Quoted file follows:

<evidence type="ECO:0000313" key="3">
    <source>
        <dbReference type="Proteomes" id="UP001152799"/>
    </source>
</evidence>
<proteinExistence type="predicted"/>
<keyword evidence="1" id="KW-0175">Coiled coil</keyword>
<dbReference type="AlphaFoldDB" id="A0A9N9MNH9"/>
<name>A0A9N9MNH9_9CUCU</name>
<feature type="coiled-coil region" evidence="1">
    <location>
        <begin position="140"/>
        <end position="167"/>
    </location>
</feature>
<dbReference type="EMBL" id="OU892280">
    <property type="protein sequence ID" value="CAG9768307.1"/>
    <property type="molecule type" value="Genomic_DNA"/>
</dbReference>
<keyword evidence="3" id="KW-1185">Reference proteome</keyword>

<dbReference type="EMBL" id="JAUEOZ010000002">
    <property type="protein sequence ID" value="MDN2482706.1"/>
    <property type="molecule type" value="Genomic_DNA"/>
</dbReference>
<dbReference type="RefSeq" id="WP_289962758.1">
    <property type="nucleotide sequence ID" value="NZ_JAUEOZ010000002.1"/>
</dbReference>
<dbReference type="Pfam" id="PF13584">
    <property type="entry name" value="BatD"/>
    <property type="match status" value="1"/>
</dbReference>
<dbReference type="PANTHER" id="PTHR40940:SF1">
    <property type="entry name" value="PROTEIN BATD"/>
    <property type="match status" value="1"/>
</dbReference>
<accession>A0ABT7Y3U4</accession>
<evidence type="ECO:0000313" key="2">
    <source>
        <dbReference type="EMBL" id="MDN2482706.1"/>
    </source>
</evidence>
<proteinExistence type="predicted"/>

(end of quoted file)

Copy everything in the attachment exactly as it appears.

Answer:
<evidence type="ECO:0000313" key="3">
    <source>
        <dbReference type="Proteomes" id="UP001152799"/>
    </source>
</evidence>
<proteinExistence type="predicted"/>
<keyword evidence="1" id="KW-0175">Coiled coil</keyword>
<dbReference type="AlphaFoldDB" id="A0A9N9MNH9"/>
<name>A0A9N9MNH9_9CUCU</name>
<feature type="coiled-coil region" evidence="1">
    <location>
        <begin position="140"/>
        <end position="167"/>
    </location>
</feature>
<dbReference type="EMBL" id="OU892280">
    <property type="protein sequence ID" value="CAG9768307.1"/>
    <property type="molecule type" value="Genomic_DNA"/>
</dbReference>
<keyword evidence="3" id="KW-1185">Reference proteome</keyword>

<dbReference type="EMBL" id="JAUEOZ010000002">
    <property type="protein sequence ID" value="MDN2482706.1"/>
    <property type="molecule type" value="Genomic_DNA"/>
</dbReference>
<dbReference type="RefSeq" id="WP_289962758.1">
    <property type="nucleotide sequence ID" value="NZ_JAUEOZ010000002.1"/>
</dbReference>
<dbReference type="Pfam" id="PF13584">
    <property type="entry name" value="BatD"/>
    <property type="match status" value="1"/>
</dbReference>
<dbReference type="PANTHER" id="PTHR40940:SF1">
    <property type="entry name" value="PROTEIN BATD"/>
    <property type="match status" value="1"/>
</dbReference>
<accession>A0ABT7Y3U4</accession>
<evidence type="ECO:0000313" key="2">
    <source>
        <dbReference type="EMBL" id="MDN2482706.1"/>
    </source>
</evidence>
<proteinExistence type="predicted"/>